“This is outrageous given the camp is within 200m of our operational open-cut mining pit.”

A spokesman for Queensland police acknowledged they had received several complaints relating to incidents involving people associated with the camp.

“The Queensland Police Service continues to investigate these complaints as part of an overall engagement and negotiation strategy,” he said.

The spokesman said the service would ensure public safety while working towards an appropriate resolution.

“The QPS also acknowledges the response to these issues are complex, we have and will continue to engage with all relevant stakeholders,” he said.

About 10 million tonnes of coal will be extracted each year from Adani’s $2bn Carmichael Mine in central Queensland’s Galilee Basin.

Following a decade of controversy and rigorous approvals construction of the mammoth mine, which will employ 2000 workers, started in June 2019.

Mr Dow questioned why protesters were exempt from strict site rules imposed on workers, and called for the government to step in and protect miners.

“It’s the behaviour of the professional activists using it that makes a mockery of the workplace health and safety laws the tens of thousands of people who make up the resources industry abide by every day,” he said.

“Like any other business in Queensland that operates within the law and within its approvals and conditions we expect our government to enforce the rule of law and protect our operations and our people from premeditated activist intimidation, harassment, or sabotage – that shouldn’t be too much to ask.”

Queensland Resources Council chief executive officer Ian Macfarlane called for tougher penalties for protesters who illegally disrupt mining activities and abuse and harass workers.

“It’s no exaggeration to say people’s lives are being placed in danger – not only the lives of protesters, but that of honest, hardworking people whose workplace safety is being threatened on a regular basis,” he said.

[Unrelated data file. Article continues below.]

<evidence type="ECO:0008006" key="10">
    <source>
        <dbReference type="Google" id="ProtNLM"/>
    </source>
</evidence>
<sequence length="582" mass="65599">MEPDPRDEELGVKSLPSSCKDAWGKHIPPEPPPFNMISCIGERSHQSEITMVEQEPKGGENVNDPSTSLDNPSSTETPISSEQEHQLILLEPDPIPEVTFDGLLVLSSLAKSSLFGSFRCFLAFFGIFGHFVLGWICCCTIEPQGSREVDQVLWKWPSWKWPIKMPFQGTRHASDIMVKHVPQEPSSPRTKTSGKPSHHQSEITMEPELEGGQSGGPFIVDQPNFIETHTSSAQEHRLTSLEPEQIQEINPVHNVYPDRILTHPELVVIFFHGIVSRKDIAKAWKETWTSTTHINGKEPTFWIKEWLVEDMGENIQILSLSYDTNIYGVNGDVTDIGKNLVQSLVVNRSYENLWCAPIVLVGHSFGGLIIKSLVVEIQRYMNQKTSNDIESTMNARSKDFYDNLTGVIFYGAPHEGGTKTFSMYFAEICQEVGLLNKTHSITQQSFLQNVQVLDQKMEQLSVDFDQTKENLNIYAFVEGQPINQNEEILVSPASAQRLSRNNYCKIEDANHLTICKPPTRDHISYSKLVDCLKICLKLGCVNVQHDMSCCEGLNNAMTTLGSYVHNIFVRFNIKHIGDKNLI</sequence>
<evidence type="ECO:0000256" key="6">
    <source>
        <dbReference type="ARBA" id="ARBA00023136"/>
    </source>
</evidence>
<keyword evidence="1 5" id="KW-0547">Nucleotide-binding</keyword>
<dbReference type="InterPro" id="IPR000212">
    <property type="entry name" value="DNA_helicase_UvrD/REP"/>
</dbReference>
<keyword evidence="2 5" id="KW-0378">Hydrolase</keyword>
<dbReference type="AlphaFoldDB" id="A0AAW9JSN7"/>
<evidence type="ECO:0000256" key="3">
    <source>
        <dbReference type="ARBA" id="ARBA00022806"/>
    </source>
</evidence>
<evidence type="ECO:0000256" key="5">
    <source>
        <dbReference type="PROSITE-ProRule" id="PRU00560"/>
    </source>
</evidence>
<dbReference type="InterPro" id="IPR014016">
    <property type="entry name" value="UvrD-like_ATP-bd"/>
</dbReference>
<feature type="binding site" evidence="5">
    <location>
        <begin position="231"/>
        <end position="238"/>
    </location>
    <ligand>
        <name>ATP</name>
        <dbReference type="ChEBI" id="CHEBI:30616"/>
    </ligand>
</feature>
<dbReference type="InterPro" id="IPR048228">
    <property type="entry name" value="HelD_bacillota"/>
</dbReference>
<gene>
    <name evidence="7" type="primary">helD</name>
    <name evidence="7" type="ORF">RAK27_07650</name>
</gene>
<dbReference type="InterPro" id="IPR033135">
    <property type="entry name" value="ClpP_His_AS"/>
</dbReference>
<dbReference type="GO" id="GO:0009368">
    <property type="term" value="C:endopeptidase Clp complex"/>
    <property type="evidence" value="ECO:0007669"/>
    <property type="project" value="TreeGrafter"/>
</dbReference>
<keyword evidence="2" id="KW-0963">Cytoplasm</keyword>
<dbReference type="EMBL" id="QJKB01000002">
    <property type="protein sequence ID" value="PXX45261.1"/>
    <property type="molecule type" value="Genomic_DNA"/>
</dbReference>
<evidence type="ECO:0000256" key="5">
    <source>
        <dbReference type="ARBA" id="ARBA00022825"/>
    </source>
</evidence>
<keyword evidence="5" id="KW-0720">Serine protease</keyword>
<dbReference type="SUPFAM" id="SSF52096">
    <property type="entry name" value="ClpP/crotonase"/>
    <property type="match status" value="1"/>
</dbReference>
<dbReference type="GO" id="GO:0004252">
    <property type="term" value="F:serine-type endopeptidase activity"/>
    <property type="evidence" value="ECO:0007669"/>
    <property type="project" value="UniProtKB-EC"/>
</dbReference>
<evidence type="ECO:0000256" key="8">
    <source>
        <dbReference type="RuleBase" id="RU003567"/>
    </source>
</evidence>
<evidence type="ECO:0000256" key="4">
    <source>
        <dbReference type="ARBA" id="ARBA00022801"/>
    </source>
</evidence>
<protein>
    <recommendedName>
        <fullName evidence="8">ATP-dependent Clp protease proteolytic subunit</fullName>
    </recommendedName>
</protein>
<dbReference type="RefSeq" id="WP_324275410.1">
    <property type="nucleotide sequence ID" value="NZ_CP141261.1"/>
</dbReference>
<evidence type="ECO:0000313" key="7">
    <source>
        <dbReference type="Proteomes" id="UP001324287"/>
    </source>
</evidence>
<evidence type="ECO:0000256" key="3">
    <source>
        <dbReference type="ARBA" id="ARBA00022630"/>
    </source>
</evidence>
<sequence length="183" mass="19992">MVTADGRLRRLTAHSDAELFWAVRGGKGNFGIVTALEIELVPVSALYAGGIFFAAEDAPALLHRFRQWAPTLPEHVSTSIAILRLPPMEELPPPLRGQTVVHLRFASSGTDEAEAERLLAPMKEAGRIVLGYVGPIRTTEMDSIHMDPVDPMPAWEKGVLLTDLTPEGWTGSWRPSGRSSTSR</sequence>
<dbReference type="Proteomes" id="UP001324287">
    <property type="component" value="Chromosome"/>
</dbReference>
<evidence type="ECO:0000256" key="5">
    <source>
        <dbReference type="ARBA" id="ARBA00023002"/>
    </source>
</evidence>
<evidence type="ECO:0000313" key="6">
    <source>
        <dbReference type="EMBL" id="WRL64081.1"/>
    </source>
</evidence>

“Protesters are entitled to lawfully express their views, but they’re not entitled to abuse or harass people or to disrupt our workplaces and make them unsafe just because they don’t like our industry.

“The constant harassment, abuse and law-breaking happening on Queensland mine sites and at port and rail facilities has got to stop.”

Resources Minister Scott Stewart said Adani could apply to the Land Court for an order to have people removed from their lease. “Those people then have to show why they shouldn’t be removed, Bravus have been informed of this multiple times,” he said.

Mr Dow argued Mr Stewart’s proposal to file proceedings in the Land Court was an abrogation of responsibility.

“The failure of the Queensland Government to propose an immediate and effective solution shows a lack of leadership by politicians who are more worried about protecting inner-city seats from the Greens than protecting hard working people in Queensland’s coal communities,” he said.

Police Minister Mark Ryan declared he would not order the Queensland Police Service to act, but acknowledged investigations into the protest activity were ongoing.

“While people have the right to protest, they don’t have the right to do so in such a manner that impinges upon the rights of others to go about their lawful business,” he said.

“The fact is Queensland has some of the toughest laws in the nation and protesters who damage certain types of infrastructure could go to jail for 14 years and face substantial fines.

“I am advised the Queensland Police Service is continuing to investigate this matter.”




No comments: